Peek J, Roman J, Moran GR, Christendat D
Mol. Microbiol. 2017 01; 103(1):39-54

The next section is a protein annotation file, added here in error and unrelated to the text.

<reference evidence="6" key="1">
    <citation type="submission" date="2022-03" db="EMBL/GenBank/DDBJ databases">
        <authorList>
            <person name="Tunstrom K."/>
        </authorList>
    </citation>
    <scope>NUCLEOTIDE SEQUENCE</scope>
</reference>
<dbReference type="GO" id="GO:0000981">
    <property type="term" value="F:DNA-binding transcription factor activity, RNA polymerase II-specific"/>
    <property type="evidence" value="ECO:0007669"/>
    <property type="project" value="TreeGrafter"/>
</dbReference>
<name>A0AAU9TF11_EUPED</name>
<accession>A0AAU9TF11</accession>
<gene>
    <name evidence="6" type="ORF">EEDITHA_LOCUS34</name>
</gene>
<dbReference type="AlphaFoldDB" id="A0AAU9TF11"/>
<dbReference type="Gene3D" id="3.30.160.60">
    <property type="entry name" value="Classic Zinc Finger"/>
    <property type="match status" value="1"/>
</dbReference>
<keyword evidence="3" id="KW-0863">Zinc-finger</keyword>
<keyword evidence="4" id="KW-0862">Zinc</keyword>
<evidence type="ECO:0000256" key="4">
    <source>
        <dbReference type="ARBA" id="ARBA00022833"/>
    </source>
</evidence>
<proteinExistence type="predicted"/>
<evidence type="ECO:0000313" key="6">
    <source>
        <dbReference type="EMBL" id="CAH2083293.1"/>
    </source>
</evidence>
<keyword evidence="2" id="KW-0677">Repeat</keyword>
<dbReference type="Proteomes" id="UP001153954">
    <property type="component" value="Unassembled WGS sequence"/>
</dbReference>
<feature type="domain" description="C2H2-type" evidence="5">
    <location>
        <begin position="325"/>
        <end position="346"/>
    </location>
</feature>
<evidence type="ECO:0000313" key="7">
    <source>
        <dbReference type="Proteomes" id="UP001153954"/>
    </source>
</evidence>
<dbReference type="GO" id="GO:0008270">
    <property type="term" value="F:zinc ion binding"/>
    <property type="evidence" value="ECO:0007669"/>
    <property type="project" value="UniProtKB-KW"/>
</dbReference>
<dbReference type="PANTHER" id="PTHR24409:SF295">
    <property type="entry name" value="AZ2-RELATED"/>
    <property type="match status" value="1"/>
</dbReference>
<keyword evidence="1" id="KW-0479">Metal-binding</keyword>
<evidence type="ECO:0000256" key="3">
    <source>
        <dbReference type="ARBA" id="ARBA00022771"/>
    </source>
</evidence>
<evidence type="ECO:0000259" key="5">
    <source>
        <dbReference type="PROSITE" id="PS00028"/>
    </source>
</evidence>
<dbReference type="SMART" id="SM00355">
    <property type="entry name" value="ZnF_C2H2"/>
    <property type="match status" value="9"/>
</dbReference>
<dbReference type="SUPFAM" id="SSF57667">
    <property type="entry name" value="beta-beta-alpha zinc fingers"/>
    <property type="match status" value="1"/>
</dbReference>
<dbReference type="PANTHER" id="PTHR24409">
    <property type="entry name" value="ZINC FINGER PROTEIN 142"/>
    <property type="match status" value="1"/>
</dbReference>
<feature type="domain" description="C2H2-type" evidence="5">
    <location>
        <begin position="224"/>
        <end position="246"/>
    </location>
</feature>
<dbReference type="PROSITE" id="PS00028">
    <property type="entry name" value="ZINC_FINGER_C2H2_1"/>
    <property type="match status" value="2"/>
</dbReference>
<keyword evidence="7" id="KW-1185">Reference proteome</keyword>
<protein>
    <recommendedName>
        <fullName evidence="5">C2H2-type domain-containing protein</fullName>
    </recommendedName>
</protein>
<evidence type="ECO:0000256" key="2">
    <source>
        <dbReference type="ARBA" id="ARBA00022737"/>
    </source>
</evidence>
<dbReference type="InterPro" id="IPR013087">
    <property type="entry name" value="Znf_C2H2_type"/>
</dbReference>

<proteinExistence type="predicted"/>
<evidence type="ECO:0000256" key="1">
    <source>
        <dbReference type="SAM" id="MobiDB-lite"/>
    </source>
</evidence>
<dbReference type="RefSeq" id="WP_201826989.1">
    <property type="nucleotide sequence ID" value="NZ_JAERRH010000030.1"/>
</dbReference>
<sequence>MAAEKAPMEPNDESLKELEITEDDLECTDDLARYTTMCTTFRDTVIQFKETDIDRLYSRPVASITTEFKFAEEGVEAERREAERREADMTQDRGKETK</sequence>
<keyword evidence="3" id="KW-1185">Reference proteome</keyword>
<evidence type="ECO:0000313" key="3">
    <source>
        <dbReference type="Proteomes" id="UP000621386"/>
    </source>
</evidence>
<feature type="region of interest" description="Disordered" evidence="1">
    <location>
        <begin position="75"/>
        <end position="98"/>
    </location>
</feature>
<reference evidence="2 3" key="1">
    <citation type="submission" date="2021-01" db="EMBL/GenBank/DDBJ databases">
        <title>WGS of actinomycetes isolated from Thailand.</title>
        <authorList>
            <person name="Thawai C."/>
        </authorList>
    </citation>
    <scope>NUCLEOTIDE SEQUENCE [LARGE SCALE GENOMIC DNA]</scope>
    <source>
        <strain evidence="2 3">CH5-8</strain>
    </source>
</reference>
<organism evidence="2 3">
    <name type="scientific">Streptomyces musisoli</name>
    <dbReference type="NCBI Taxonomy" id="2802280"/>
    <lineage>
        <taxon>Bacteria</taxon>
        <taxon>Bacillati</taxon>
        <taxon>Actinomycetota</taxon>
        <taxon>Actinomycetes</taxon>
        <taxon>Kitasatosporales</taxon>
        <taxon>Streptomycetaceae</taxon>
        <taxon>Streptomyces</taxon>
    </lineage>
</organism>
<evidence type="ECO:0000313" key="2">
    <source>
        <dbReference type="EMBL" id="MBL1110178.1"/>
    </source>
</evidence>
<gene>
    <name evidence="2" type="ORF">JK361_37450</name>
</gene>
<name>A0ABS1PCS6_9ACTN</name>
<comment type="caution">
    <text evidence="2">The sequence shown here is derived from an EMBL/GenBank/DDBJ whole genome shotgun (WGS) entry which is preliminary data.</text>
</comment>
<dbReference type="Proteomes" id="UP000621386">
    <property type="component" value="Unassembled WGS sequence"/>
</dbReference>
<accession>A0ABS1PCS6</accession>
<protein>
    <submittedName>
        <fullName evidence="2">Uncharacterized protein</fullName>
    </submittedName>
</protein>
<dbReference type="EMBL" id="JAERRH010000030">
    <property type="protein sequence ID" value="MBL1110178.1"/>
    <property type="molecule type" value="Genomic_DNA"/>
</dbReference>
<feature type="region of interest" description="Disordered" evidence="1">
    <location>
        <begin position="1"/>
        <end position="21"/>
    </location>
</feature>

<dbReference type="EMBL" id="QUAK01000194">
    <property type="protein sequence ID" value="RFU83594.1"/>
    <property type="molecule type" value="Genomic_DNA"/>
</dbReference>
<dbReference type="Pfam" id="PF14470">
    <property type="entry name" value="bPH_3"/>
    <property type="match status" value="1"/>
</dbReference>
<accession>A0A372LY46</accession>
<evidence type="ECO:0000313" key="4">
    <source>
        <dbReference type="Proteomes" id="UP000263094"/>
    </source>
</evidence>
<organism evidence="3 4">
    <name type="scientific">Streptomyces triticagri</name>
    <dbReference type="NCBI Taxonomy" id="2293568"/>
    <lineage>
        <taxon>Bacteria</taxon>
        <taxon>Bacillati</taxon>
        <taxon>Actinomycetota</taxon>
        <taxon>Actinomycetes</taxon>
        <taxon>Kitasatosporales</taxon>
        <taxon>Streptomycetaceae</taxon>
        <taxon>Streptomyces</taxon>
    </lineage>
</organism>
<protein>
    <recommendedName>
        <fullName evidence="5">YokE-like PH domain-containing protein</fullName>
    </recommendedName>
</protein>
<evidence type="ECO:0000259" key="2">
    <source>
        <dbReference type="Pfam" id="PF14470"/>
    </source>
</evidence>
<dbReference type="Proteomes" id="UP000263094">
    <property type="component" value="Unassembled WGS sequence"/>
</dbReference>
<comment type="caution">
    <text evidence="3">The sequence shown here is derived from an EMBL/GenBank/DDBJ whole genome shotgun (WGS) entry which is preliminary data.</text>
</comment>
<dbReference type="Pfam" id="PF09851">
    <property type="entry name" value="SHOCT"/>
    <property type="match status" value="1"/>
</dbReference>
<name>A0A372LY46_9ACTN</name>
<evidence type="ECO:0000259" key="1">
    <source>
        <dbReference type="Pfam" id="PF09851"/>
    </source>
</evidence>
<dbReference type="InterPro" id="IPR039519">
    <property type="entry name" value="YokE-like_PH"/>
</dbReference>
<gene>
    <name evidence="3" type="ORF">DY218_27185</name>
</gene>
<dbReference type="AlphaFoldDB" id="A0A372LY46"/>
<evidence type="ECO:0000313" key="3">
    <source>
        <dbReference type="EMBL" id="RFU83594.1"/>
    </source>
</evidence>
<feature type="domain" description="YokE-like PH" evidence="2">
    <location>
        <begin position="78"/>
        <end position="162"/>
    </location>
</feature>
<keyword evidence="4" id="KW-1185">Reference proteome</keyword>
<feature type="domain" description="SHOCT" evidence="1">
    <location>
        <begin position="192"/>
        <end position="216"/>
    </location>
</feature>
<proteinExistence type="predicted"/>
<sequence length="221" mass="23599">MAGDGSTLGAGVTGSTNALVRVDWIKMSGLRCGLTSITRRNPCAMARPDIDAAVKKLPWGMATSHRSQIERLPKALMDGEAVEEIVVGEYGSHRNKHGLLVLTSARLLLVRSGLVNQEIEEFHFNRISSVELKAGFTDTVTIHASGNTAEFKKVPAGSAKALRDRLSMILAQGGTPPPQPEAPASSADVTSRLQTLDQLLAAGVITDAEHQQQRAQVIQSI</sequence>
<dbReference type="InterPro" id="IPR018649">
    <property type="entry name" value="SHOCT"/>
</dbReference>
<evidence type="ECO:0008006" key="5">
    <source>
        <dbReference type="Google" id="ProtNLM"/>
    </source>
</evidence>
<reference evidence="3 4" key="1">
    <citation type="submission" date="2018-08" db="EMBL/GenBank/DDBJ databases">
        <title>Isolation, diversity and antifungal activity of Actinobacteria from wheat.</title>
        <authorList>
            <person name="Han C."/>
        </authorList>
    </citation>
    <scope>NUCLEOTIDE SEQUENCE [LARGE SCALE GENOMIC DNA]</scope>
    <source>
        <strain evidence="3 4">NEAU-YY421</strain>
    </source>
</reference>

Quinate and shikimate can be degraded by a number of microbes. Dehydroshikimate dehydratases (DSDs) play a central role in this process, catalyzing the conversion of 3-dehydroshikimate to protocatechuate, a common intermediate of aromatic degradation pathways. DSDs have applications in metabolic engineering for the production of valuable protocatechuate-derived molecules. Although a number of Gram-negative bacteria are known to catabolize quinate and shikimate, only limited information exists on the quinate/shikimate catabolic enzymes found in these organisms. Here, we have functionally and structurally characterized a putative DSD designated QuiC1, which is present in some pseudomonads. The QuiC1 protein is not related by sequence with previously identified DSDs from the Gram-negative genus, Acinetobacter, but instead shows limited sequence identity in its N-terminal half with fungal DSDs. Analysis of a Pseudomonas aeruginosa quiC1 gene knock-out demonstrates that it is important for growth on either quinate or shikimate. The structure of a QuiC1 enzyme from P. putida reveals that the protein is a fusion of two distinct modules: an N-terminal sugar phosphate isomerase-like domain associated with DSD activity and a novel C-terminal hydroxyphenylpyruvate dioxygenase-like domain. The results of this study highlight the considerable diversity of enzymes that participate in quinate/shikimate catabolism in different microbes.